Multicultural markets: Positioned for growth
By National Underwriter
By Daniel Williams
Feeding new prospects into the pipeline is the lifeblood for producers. But where does new growth come from? That is the age-old question agents face. One answer is by cultivating multicultural markets.
According to Census Bureau projections, a demographic shift in the U.S. is well underway, (Figure 1) and by 2050, multicultural consumers will hit majority status. The demographic shift is already in effect in many states, including California and Texas, where a “majority minority,” meaning white non-Hispanics, make up less than 50 percent of the population. With those figures in mind, it’s in the producer’s best interest to grow a multicultural client base.
Who are the multicultural markets, how are agents reaching them and what support are producers receiving from the industry are just some of the key question raised in the 2013 Multicultural Markets Study. [Note: For the purposes of the study, the research considered four distinct multicultural markets: African American, Hispanic, Asian and LGBT.]
This National Underwriter Research, conducted by the National Underwriter research team, reveals an insurance population out of balance with the general population, and an agent force unsure of how to reach multicultural prospects.
But the news is not all doom and gloom. Respondents say they have noticed a significant uptick in the industry’s efforts to reach diverse markets in the past 10 years. While statistics have yet to show a deeper penetration into these markets, it lays an initial foundation that will require a more concentrated effort by individual agents, as well as the industry, to better understand multicultural markets through education and to reach them through client-specific marketing material.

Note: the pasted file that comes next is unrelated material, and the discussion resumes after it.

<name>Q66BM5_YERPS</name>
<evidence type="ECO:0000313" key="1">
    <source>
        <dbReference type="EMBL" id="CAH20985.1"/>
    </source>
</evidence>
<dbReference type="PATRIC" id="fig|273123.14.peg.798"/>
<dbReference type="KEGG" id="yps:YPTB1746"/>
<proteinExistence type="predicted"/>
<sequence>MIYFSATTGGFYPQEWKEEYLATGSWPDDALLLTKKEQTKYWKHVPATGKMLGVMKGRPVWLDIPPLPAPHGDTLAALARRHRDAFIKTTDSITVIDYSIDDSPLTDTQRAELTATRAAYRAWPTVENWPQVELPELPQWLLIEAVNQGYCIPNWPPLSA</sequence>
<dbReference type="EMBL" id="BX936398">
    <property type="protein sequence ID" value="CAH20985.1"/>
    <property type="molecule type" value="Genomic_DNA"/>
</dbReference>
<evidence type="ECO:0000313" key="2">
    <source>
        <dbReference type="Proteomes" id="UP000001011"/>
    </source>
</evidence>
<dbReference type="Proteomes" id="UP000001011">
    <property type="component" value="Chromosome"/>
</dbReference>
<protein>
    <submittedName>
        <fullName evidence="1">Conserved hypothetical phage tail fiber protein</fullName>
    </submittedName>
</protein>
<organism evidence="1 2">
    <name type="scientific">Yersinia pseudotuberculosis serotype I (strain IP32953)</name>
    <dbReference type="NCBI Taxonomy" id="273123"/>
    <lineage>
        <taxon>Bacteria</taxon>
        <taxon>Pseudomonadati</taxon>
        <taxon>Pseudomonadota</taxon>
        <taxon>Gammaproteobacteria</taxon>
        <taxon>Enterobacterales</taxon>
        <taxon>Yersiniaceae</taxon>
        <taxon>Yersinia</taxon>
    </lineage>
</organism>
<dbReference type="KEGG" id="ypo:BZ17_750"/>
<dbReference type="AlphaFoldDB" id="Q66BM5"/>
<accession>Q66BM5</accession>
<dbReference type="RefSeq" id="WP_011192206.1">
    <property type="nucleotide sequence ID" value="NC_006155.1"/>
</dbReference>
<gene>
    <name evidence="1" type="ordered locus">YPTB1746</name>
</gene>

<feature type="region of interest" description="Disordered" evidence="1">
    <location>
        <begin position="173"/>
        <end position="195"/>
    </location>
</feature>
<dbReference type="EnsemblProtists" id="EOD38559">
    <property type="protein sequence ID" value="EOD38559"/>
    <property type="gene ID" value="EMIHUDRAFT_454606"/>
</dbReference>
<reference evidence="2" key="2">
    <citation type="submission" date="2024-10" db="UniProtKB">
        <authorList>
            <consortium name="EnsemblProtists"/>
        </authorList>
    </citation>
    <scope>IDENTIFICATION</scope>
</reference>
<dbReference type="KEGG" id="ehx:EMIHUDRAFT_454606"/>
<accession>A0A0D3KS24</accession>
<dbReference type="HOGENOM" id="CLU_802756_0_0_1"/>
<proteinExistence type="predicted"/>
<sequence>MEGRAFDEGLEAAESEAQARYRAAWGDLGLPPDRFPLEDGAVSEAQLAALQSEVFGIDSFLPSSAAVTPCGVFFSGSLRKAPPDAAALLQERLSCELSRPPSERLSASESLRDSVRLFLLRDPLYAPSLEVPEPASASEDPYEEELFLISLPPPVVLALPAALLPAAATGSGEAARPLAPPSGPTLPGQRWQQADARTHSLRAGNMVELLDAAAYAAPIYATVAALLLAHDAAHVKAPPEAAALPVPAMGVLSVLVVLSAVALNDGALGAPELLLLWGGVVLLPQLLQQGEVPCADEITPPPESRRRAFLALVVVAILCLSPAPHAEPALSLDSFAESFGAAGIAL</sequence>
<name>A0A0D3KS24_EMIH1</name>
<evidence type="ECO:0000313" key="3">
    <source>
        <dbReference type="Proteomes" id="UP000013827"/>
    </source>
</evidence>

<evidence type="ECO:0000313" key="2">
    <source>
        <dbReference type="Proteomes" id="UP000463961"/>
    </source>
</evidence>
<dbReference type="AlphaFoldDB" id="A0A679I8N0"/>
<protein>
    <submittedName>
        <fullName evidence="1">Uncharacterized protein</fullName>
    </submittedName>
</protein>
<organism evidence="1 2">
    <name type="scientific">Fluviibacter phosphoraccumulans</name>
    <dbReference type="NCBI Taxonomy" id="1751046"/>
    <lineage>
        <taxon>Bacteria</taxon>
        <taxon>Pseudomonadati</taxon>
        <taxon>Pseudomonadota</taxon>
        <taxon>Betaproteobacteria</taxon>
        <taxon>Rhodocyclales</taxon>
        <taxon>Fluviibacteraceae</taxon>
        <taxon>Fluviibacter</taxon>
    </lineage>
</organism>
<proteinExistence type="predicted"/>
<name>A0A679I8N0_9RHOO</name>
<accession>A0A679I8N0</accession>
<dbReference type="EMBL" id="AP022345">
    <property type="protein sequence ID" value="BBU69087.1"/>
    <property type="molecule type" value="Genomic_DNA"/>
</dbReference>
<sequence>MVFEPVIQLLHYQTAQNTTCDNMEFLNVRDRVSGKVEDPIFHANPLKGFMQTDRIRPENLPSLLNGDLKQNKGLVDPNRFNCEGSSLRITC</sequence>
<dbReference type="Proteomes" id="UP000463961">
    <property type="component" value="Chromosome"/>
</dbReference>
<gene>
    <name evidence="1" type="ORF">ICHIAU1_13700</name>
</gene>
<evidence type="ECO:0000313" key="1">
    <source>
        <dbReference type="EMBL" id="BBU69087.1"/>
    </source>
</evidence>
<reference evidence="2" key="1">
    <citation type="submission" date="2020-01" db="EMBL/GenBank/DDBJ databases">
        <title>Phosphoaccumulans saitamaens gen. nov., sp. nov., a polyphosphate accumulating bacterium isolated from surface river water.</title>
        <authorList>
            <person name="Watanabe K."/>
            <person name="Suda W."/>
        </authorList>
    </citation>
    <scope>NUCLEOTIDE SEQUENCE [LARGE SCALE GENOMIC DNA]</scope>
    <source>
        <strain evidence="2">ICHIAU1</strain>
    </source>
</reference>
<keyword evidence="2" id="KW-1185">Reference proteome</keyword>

With those tools in hand, the more important aspect will be to make those initial sales to diverse clients. As agents understand, sales beget sales. By entering new markets and gaining new, diverse clients through trust and the building of relationships, producers set themselves up for long-term growth and a new prospect stream.
The question of population
A common theme regarding the insurance industry is that it is one dominated by white males, specifically white males in executive positions or as producers. But are agents disproportionately white relative to the population at large?
When asked about their racial and ethnic background, approximately 14 percent chose not to answer the question at all. But of those respondents who did provide an answer, 85 percent self-identified as white, 6 percent as African American, 6 percent as Hispanic, 3 percent as Asian and 1 percent as LGBT. So, how do these numbers compare to the general population?
The 2012 U.S. Census Bureau Data reveals that the numbers diverge quite significantly. As shown in Figure 1, the data reveals some major differences in the insurance industry population and the general population.